The Vintners Quality Alliance of British Columbia has decided that it will only give its seal of quality approval to wines packaged in glass bottles.
The decree created something of a glass ceiling for wineries that want to market wines that meet VQA standards in alternative formats, such as PET, Tetra Pak formats and, in the case of 30,000-case Summerhill Pyramid Organic Winery in Kelowna, the venerable bag-in-box.
Responding to a sommelier’s suggestion, Summerhill is preparing to launch two wines in a 3L bag-in-box format later this month. The two wines in question, an Ehrenfelser and a Merlot, will primarily be available in traditional bottles bearing the VQA designation. But casks of the same wines won’t bear the designation because it’s against the law.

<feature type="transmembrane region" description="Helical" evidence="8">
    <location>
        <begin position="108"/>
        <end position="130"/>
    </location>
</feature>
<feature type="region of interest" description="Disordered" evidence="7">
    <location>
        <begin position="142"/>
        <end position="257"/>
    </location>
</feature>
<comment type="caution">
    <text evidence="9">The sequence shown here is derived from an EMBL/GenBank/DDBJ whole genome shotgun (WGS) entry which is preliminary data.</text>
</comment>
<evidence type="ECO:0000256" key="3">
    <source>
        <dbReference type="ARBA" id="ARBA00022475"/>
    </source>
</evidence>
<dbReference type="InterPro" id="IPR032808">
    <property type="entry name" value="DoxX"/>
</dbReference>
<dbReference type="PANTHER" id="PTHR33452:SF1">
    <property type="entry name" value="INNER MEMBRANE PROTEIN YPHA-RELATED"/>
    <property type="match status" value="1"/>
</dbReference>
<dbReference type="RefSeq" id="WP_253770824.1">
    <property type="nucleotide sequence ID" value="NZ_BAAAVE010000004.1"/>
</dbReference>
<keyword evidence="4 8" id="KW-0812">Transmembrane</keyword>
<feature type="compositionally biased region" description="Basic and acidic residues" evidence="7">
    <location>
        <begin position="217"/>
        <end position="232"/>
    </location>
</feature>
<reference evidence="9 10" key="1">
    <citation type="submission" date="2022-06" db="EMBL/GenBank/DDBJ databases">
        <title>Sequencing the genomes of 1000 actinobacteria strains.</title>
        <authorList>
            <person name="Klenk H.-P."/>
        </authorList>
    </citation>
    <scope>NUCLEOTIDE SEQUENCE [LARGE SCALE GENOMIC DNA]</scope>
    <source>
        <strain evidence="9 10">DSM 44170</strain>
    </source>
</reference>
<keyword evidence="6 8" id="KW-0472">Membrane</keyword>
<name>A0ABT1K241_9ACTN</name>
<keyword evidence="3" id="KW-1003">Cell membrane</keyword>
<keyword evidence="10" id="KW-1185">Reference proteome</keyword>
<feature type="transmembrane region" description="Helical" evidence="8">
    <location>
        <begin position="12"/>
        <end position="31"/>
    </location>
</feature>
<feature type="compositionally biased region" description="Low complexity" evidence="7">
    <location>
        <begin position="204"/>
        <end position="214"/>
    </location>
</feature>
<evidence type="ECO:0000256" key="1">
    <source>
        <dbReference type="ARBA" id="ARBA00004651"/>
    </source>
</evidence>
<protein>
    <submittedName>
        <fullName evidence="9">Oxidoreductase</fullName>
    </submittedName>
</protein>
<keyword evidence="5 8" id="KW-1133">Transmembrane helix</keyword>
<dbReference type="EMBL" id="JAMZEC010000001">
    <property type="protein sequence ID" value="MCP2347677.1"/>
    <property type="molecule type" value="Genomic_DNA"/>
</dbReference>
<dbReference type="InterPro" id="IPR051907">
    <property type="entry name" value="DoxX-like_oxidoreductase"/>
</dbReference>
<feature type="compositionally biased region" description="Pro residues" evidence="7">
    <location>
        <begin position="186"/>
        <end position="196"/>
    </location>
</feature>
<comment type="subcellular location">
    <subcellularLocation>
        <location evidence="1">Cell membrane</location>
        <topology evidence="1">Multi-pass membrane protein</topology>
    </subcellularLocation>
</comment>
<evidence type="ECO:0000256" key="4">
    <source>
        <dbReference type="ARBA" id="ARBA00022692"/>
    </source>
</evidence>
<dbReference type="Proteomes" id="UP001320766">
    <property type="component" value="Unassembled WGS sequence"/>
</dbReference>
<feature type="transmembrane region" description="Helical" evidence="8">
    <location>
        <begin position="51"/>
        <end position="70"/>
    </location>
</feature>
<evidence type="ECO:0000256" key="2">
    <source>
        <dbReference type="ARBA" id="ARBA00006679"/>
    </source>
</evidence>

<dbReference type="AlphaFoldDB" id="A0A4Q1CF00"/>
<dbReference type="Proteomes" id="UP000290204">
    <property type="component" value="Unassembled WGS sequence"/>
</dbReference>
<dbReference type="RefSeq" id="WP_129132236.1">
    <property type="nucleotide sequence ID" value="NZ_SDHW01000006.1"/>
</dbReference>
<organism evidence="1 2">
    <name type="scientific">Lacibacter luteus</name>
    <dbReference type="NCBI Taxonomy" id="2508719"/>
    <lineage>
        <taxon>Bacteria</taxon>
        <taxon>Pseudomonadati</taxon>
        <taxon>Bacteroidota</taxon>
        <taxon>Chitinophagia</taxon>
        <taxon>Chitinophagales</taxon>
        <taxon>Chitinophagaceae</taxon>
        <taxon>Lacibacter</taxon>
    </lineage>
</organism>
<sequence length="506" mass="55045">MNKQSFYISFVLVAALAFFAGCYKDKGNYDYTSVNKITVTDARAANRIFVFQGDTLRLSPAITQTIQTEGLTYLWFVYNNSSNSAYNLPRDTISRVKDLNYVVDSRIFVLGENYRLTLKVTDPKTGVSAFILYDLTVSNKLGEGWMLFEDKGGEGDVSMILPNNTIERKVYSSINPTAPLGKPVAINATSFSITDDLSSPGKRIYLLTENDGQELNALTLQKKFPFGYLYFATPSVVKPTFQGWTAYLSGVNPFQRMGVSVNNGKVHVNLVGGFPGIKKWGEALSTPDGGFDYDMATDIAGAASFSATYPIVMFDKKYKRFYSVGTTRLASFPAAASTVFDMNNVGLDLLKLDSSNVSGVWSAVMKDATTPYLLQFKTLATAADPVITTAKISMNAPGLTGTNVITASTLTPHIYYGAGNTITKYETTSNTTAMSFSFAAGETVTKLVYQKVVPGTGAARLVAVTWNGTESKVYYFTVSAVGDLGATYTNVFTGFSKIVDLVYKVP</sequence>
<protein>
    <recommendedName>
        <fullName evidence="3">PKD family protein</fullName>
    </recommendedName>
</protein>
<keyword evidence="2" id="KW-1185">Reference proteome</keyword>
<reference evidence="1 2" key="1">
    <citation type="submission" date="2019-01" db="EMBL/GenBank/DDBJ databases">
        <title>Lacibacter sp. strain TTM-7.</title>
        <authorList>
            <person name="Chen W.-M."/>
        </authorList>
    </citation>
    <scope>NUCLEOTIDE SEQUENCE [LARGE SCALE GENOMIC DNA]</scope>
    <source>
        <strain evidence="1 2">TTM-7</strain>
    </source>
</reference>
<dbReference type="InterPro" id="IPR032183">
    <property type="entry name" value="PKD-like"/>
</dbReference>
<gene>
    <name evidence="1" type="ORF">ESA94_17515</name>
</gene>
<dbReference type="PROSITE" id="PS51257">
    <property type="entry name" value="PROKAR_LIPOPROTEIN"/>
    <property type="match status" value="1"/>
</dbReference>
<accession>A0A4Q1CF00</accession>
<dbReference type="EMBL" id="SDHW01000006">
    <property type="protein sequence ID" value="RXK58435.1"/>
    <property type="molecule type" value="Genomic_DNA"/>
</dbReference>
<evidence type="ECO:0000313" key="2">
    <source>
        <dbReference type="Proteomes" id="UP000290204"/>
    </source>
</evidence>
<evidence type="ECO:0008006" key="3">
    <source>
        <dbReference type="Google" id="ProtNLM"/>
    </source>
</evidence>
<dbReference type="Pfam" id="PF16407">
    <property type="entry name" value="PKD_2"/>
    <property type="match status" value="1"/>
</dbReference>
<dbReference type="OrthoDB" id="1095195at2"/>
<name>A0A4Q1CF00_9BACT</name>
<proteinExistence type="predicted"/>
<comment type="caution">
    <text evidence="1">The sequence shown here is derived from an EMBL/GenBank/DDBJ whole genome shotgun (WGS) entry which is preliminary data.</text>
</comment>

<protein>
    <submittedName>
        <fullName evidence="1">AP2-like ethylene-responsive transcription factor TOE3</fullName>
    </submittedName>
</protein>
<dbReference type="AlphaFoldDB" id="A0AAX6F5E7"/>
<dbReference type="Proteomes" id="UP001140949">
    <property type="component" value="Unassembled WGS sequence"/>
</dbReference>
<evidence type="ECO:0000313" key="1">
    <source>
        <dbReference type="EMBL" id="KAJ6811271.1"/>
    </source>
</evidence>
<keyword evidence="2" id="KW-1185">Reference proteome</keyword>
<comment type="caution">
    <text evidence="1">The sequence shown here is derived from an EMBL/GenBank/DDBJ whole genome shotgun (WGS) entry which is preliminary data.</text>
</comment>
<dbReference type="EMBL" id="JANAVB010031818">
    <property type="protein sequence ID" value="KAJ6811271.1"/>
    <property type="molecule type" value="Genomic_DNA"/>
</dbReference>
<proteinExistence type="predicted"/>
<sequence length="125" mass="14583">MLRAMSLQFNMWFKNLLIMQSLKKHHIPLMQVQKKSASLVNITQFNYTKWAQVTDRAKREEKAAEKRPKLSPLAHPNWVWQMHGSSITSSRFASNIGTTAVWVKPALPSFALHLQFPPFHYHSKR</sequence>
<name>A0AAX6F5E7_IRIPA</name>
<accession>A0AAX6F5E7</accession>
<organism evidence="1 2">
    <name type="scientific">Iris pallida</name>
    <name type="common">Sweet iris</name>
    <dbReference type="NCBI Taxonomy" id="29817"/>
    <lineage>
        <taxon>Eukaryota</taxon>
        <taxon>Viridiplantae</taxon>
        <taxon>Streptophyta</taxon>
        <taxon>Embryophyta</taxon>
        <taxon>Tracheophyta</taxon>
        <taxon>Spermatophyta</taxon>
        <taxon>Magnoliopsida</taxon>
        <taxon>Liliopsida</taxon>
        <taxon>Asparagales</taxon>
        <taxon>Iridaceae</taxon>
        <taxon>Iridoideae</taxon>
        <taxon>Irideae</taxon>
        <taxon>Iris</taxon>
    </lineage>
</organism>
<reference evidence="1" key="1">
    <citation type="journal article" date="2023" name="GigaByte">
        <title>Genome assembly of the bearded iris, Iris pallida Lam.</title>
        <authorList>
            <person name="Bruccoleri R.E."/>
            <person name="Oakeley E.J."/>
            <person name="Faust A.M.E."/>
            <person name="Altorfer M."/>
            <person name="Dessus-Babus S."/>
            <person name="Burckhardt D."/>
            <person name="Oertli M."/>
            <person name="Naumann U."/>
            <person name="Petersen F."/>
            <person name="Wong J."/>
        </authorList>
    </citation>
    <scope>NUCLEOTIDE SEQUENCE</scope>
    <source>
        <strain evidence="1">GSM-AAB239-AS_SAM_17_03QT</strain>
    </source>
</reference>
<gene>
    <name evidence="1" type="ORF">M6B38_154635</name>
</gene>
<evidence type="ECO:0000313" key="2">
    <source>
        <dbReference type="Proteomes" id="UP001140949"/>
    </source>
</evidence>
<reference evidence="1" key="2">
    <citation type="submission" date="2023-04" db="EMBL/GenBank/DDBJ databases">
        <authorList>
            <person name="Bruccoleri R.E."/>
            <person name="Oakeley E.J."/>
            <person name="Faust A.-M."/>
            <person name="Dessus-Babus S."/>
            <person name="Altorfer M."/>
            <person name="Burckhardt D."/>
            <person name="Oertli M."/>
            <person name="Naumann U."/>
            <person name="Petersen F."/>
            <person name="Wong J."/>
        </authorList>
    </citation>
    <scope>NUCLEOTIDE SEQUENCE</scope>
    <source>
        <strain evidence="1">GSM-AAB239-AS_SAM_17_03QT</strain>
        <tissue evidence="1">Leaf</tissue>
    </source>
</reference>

The dawning understanding that packaging doesn’t effect the quality of a wine has led to enormous innovation. The trend in the last few years has been for better and better wines to end up in alternative packaging — which is cheaper, leaves less of a carbon footprint and, in many cases, is more consumer friendly than bottles. It is particularly popular with younger consumers prized by marketers.
A big setback for alternative packaging? Not exactly. According to figures provided by Wines of Canada and The World Wine Market Survey, BC produces roughly 0.05% of the world’s wines. That’s roughly one-third of the amount of wine produced by Gallo.
So if BC wants to shut itself off from one of the dominant trends in wine marketing, they can do it without it affecting the rest of us even a little.
h/t Dr. Vino